MANTUA, N.J. (CBS) - This could be a banner year – for Asian stink bugs.
Some experts say the bugs are primed to bug us in a big way this spring, perhaps in record numbers.
"It's definitely an epidemic," said Mike Jenzano with Hoffman's Exterminating in Mantua, N.J.
Thanks to last week's brief warm-up, Jenzano has already started getting some calls from homeowners who are seeing the shield-shaped stinkers.
Experts say the Asian stink bugs (known more technically as the Brown Marmorated variety) thrived during our long, hot summer last year. And our steadily cold winter might also have helped boost their numbers because the bugs were not fooled into coming out into the elements too early where they would have died.
"It could definitely lead to a larger population," said Michelle Niedermeier, an entomologist with Pennsylvania Integrated Pest Management in Philadelphia. "In the last, probably five years, there's been an increasing number."
That means thousands of them could be hibernating in homes across the Delaware Valley waiting for slightly warmer temperatures. They are most likely found in attics and crawl spaces near the roofs of homes. If you see one, there are likely hundreds more still in hibernation because they tend to swarm together.
The bugs are believed to have first arrived in our area in Allentown in 1996. They likely came in on an overseas cargo ship and have no natural predators here. They can be devastating to fruit crops, especially peaches and apples.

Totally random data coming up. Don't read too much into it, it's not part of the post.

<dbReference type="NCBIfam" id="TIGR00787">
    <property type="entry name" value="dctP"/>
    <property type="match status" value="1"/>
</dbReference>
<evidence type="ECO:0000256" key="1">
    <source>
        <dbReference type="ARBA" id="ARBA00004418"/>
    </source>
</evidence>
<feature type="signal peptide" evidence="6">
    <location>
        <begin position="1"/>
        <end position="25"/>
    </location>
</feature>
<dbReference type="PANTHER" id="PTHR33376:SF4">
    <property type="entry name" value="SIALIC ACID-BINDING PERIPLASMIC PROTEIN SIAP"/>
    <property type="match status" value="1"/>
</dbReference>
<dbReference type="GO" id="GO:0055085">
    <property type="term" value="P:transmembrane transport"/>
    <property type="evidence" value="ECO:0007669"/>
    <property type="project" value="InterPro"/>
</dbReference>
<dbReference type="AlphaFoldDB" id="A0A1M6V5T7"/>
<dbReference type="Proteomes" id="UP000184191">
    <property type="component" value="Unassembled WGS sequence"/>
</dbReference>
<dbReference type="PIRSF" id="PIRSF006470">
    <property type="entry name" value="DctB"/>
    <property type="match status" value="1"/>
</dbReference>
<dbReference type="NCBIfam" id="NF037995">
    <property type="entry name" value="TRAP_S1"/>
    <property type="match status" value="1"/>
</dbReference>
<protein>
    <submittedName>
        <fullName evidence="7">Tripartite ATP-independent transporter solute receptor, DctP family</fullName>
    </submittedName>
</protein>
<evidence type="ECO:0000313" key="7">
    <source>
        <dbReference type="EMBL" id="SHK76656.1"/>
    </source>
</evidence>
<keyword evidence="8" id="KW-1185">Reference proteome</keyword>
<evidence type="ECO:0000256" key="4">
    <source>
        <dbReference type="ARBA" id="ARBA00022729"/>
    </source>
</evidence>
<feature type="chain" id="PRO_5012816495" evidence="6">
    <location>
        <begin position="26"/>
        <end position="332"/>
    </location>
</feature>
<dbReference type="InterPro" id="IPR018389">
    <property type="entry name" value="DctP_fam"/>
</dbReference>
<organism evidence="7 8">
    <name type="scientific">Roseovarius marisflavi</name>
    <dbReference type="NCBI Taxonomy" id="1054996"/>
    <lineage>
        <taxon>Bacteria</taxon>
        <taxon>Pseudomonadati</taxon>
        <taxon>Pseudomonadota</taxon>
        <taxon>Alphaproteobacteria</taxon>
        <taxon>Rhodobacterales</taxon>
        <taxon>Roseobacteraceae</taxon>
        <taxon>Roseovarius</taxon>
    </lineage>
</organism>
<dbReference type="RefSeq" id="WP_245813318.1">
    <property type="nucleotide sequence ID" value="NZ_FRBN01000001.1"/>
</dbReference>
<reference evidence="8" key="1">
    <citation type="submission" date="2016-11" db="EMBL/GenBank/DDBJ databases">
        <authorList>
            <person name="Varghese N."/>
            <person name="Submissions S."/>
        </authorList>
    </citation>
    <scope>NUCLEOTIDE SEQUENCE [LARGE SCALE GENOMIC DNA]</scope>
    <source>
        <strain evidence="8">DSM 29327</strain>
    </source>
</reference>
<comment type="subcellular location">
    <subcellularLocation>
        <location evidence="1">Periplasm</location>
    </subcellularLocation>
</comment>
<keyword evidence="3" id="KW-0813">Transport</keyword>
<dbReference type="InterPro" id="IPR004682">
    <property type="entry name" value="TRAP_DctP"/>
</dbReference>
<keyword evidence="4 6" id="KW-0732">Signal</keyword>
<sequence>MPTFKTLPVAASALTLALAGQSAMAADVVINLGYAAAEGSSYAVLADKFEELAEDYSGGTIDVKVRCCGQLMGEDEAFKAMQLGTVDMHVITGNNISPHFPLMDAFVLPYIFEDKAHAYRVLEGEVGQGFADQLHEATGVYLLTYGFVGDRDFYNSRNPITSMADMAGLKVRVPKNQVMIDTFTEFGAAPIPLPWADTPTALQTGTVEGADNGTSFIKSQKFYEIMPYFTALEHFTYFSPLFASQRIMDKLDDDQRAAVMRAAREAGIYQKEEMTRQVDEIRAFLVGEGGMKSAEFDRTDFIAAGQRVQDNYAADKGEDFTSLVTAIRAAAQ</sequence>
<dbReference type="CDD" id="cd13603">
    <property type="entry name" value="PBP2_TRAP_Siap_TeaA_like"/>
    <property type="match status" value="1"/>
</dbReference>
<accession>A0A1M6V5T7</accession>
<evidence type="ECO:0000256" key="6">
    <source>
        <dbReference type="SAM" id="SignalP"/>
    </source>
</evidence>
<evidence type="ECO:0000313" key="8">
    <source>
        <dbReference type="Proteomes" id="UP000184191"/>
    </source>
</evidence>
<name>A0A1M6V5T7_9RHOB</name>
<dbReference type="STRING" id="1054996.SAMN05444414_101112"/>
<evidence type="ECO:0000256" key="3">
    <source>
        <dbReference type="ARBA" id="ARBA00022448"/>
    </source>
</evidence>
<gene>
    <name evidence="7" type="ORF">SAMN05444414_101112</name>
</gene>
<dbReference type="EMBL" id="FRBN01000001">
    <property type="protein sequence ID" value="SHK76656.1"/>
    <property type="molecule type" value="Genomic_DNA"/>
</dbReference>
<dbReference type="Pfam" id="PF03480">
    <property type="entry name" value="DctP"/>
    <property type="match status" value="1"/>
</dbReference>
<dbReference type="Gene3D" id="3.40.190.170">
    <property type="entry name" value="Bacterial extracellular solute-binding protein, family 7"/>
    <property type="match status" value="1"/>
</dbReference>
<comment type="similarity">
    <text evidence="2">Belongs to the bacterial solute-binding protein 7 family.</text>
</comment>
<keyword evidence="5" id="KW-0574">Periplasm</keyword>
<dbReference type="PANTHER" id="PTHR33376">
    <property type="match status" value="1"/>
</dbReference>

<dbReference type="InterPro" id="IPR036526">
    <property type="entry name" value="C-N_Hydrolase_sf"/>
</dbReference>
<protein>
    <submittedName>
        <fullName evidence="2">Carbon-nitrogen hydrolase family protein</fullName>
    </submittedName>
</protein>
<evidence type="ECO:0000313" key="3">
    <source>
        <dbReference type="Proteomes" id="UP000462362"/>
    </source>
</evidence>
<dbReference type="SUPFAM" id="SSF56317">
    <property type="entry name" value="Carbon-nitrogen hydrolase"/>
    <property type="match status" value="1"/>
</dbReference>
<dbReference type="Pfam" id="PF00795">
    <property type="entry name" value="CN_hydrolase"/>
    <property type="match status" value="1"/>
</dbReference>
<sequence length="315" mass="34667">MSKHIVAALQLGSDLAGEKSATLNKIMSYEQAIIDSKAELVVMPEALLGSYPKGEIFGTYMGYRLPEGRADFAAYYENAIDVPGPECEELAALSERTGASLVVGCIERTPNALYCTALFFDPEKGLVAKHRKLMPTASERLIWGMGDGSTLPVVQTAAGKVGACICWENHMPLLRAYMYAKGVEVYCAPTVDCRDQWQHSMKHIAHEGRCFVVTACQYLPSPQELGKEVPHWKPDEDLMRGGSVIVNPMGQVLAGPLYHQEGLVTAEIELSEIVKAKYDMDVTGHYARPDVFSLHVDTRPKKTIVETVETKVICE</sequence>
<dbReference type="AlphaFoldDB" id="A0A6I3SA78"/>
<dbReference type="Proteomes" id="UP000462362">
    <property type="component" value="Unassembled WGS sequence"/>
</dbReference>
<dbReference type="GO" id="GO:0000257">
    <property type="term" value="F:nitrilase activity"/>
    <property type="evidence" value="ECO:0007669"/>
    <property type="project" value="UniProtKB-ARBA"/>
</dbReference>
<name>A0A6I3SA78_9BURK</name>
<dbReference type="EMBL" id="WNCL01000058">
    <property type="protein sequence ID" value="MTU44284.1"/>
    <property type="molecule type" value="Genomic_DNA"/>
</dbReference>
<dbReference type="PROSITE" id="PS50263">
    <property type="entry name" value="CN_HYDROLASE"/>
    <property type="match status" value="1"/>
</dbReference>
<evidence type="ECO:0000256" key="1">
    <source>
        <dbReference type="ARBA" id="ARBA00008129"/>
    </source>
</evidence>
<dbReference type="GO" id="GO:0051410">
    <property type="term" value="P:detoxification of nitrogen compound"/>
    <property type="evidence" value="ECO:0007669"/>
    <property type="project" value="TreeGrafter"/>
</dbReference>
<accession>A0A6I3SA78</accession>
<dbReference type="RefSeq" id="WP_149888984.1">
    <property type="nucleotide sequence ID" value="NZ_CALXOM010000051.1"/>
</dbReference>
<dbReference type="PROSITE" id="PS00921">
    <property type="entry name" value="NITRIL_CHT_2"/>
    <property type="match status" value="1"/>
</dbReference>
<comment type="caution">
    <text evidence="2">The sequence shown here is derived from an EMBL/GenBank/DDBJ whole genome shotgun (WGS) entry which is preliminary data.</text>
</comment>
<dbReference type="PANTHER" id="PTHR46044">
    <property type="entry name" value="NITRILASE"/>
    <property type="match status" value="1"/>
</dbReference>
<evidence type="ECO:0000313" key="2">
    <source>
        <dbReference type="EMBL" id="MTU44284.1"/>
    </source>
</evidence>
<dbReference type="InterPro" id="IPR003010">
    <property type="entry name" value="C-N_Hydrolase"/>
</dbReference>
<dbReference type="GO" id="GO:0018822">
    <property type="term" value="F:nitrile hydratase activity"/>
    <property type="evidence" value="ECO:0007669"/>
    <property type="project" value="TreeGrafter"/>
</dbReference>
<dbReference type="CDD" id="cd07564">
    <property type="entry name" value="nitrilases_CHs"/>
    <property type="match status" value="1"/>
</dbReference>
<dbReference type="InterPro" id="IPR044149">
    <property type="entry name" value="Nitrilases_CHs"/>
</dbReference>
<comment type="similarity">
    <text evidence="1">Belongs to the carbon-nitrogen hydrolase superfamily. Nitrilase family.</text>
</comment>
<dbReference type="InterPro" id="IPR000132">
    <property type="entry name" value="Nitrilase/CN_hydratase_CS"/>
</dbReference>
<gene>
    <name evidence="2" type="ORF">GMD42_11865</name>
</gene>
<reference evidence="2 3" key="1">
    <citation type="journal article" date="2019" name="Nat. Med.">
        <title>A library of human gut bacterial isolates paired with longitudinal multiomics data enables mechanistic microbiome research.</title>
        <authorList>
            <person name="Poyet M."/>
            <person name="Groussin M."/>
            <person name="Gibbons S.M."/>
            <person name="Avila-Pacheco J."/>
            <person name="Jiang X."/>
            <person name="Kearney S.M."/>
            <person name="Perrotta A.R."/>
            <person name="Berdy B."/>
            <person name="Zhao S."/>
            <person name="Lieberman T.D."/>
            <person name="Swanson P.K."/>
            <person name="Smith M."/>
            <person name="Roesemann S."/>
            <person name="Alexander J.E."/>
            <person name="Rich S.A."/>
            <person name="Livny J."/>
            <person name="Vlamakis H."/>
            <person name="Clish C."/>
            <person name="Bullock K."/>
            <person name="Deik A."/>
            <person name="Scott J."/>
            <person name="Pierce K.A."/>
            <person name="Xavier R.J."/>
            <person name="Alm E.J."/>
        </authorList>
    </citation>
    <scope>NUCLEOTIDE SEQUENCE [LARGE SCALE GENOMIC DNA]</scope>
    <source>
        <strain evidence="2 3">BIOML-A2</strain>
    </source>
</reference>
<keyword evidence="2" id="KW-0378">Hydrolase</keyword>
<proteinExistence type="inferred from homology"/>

"Depending on the size of the farm, it can be a serious problem," said Niedermeier, who works with farmers to help mitigate the pests. "There are some farmers, if they have one more bad year, they might not be in farming anymore."
Which would mean 2011 might not be such a banner year for some farmers.
The good news for homeowners, though, they are generally harmless, except when they are squashed. That's when they emit a strong, pungent odor.
Some experts recommend vacuuming up the bugs, then emptying the canister or bag outside. To prevent future infestations, make sure your doors and windows are well-caulked and sealed.
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Reported By Ben Simmoneau, CBS Philly
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